Summary of “Why Americans love the Great British Bake Off”

It’s the most British of shows, yet this world of Victoria sponges and Bakewell tarts has Americans transfixed.
What Americans often praise about the show is the lack of cut-throat competition or monetary incentives.
Incredulously, it continued: “That’s right: The winner of The Great British Baking Show wins a title and an engraved cake stand, and that’s it.”
“I’ve been so inspired by the show that I’ve just been using my time off in the kitchen to try new things,” she says.
The Great British Baking Show is now part of US culture.
Saturday Night Live has spoofed it; The Late Late Show has broadcast its staff bake-off; The Daily Show has used it to explain Brexit, calling it the Great British Break-Off.
Great British Bake Off contestant Val Stones is a regular visitor to the US, but says she started to get recognised a lot more this year, after the show went up on Netflix.
“The Great British Baking Show,” it concluded, has become “The perfect set of arms to run into”.

The orginal article.

Summary of “”When in Doubt, Play Insane”: An Interview with Catherine O’Hara”

“Schitt’s Creek,” which was created by O’Hara’s longtime collaborator Eugene Levy and his son, Daniel Levy, both of whom also star in the show, is a modern-day reverse “Beverly Hillbillies”: the Rose family, once the millionaire owners of a successful video-store chain, lose everything when their business manager commits fraud.
It’s a classic city-mouse/country-mouse story, but O’Hara’s Moira, with her vainglorious flair for the dramatic and her peacocking wardrobe, elevates the show to a new level of ecstatic eccentricity.
O’Hara played the wicked stepmother Delia Deetz in Tim Burton’s “Beetlejuice” and then spent the nineties as part of Christopher Guest’s troupe of oddballs, starring in his absurdist, unscripted mockumentaries “Waiting for Guffman,” “Best in Show,” “A Mighty Wind,” and “For Your Consideration.” During our free-wheeling conversation, we discussed Moira Rose, the origins of her collaboration with Levy, and the one idea that Christopher Guest would not let her put on film.
After we all agreed we were going to do the show, I had lunch with Daniel and Eugene Levy, and I knew we were going to talk about what I was going to look like.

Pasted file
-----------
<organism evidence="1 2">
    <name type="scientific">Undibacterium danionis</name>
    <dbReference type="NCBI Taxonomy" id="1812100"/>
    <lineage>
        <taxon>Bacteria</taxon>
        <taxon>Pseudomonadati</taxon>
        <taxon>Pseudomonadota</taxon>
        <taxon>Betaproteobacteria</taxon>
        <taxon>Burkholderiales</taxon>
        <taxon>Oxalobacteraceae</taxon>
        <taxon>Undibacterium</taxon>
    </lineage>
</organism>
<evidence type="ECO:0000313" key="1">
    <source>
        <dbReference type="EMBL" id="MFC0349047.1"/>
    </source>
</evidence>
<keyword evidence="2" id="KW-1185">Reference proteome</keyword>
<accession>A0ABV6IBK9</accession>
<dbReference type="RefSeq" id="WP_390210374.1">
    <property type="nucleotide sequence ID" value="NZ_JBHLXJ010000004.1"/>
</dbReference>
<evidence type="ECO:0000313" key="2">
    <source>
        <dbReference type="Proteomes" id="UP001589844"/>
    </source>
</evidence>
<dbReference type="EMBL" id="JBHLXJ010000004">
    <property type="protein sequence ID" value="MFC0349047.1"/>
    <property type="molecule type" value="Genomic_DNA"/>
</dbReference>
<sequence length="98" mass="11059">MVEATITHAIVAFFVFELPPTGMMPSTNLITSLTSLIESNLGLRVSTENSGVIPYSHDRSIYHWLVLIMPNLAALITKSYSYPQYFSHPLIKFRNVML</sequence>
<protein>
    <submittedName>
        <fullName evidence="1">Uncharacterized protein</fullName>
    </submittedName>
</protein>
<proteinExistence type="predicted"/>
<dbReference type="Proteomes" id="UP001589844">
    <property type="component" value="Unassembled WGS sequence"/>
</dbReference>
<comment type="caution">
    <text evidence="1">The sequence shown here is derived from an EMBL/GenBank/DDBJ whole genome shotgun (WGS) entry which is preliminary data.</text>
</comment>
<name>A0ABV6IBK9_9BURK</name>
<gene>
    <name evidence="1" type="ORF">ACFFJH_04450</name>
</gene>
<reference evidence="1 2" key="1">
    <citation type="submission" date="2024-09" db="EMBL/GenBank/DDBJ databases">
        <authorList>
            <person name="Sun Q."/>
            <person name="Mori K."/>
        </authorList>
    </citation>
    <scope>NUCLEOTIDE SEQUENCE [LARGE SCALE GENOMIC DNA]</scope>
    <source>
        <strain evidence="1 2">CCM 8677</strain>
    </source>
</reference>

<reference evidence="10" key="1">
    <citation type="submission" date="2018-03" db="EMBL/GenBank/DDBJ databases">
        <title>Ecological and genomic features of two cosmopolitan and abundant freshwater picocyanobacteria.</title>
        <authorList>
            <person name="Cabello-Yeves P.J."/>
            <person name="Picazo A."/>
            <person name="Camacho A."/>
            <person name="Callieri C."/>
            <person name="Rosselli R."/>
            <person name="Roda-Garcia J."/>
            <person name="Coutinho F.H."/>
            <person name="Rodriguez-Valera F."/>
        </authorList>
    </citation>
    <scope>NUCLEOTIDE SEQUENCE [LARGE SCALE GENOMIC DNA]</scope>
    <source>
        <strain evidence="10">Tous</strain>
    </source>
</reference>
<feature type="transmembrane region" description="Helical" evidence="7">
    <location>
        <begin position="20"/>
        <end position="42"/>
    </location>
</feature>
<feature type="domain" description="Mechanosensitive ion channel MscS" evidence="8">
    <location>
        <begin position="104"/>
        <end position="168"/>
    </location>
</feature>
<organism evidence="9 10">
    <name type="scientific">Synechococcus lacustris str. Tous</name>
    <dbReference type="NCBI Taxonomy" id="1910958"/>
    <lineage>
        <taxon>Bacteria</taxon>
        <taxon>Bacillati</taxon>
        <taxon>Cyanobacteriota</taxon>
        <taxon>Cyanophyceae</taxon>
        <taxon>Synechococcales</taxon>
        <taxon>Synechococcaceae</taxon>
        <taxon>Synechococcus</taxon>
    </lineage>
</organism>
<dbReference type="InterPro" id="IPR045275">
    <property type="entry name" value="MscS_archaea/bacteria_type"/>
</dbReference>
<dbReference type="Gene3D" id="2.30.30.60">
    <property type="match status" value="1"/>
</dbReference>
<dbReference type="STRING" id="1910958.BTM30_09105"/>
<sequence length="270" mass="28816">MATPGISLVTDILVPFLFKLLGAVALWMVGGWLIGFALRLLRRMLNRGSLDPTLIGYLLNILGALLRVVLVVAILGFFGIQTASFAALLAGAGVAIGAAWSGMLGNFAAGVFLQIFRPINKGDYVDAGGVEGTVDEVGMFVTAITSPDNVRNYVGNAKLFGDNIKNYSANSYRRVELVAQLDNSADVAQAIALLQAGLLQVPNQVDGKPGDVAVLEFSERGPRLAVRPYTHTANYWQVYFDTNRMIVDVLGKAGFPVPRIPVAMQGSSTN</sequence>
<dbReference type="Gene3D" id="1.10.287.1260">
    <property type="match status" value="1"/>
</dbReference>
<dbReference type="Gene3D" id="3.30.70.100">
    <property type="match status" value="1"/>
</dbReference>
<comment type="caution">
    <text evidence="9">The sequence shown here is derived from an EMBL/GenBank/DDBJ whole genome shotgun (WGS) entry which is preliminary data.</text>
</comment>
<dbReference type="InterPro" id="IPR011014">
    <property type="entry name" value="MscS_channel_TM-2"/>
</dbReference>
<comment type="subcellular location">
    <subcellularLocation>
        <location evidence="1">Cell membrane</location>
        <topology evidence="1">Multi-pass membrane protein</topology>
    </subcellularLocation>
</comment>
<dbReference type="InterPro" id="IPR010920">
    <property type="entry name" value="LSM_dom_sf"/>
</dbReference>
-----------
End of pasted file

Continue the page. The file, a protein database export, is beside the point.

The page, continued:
The night before we shot that scene in “Best in Show,” where I would fall, and then Gerry Fleck would have to take over handling the dog, we were talking about the logistics, and I asked Chris, I said, “Do you think I could do this?” I walked away from him like that.
How did you think about show business from that standpoint, living in L.A.?
There’s such a freedom in the way Chris works, because you improvise, and you get it on film; then he can use whatever he wants, and cut whatever he wants or throw out whatever he wants, but it’s there.
Eugene said, “You might want to run that by Chris before we shoot.” I go, “Well, he can say no afterwards, he can not use it….” And Eugene said, “No, I think you might want to….”.

The orginal article.

Summary of “El Chapo, “Narcos: Mexico,” And The Myth Of The Man In The Suit”

Despite a majority Latino cast and a hefty amount of Spanish, I would say Narcos: Mexico is a show that, like its predecessors, is built to deliver exactly what US audiences want to see when they peek into the illicit world of drug trafficking.
Recent decades have seen the rise of arbitrary abductions and killings in the regions of Mexico that host the country’s leading cartel headquarters; much of the violence is as nonsensical as it is brutal, and yet the myth of the benevolent drug lord persists beyond Mexico’s borders.
Narcos: Mexico tells the story of how, decades ago, Miguel Ángel Félix Gallardo managed to go from lowly police officer of the then-underdeveloped state of Sinaloa to the country’s most powerful drug kingpin.
Though Narcos: Mexico is based on true events, its delivery is stalely formulaic, and it seems wholly uninterested in exploring anything beyond the tired tropes of the genre.
Lately I’ve been feeling strangely protective of Mexico.
In Narcos: Mexico, Félix Gallardo, whose nickname was El Padrino, is shown to be an elegant and calculating executive.
Joaquín “El Chapo” Guzmán’s trial began last November in Brooklyn around the same time that Narcos: Mexico premiered.
Ana Karina Zatarain is a writer living in Mexico City.

The orginal article.

Summary of “Used Clothing Floods Beacon’s Closet, Courtesy of Netflix’s “Tidying Up with Marie Kondo””

The show is “Tidying Up with Marie Kondo,” the new reality series from the famed Japanese organizational expert, which was released on Netflix on New Year’s Day.
A kindly sprite in ballet flats and boxy cardigans, Kondo flutters through the homes of harried Angelenos and, with the help of a translator, advises them on how to declutter.
A curly-haired woman nearby in line said that she’d read Kondo’s book, “The Life-Changing Magic of Tidying Up,” when it first came out in English, in 2014, and watched the show over the weekend, which prompted her urge to purge.
“My husband’s gonna question why he married me now,” the wife, Rachel, says, as Kondo pulls unruly stacks of clothing from her dresser drawers and heaps them onto the bed for sorting.
When the mover arrived, they struck up a conversation about Kondo.
It’s not about rubbernecking at other people’s pain or shortcomings, as in a show like “Hoarders.” Kondo doesn’t judge her subjects for filling their homes with useless objects.
The promise of the Kondo method is that getting rid of physical clutter might clear mental and spiritual clutter as well.
“I honestly never want to hear the name Marie Kondo again,” she said.

The orginal article.

Summary of “The New York Review of Books”